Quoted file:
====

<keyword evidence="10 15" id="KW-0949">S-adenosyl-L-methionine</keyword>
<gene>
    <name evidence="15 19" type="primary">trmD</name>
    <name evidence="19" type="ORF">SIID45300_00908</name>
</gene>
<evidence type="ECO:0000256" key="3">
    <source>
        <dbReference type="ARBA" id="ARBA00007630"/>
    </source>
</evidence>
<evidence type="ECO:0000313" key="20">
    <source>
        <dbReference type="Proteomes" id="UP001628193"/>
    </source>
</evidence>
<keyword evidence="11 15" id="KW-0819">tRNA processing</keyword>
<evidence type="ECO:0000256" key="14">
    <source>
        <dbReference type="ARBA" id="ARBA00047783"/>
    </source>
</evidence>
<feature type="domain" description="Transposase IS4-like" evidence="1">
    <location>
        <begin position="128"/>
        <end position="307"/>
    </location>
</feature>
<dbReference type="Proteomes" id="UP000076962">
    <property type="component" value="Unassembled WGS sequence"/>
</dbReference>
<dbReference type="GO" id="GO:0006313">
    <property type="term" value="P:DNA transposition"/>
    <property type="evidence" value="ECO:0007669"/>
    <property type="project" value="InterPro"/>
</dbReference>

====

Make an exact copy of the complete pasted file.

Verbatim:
<keyword evidence="10 15" id="KW-0949">S-adenosyl-L-methionine</keyword>
<gene>
    <name evidence="15 19" type="primary">trmD</name>
    <name evidence="19" type="ORF">SIID45300_00908</name>
</gene>
<evidence type="ECO:0000256" key="3">
    <source>
        <dbReference type="ARBA" id="ARBA00007630"/>
    </source>
</evidence>
<evidence type="ECO:0000313" key="20">
    <source>
        <dbReference type="Proteomes" id="UP001628193"/>
    </source>
</evidence>
<keyword evidence="11 15" id="KW-0819">tRNA processing</keyword>
<evidence type="ECO:0000256" key="14">
    <source>
        <dbReference type="ARBA" id="ARBA00047783"/>
    </source>
</evidence>
<feature type="domain" description="Transposase IS4-like" evidence="1">
    <location>
        <begin position="128"/>
        <end position="307"/>
    </location>
</feature>
<dbReference type="Proteomes" id="UP000076962">
    <property type="component" value="Unassembled WGS sequence"/>
</dbReference>
<dbReference type="GO" id="GO:0006313">
    <property type="term" value="P:DNA transposition"/>
    <property type="evidence" value="ECO:0007669"/>
    <property type="project" value="InterPro"/>
</dbReference>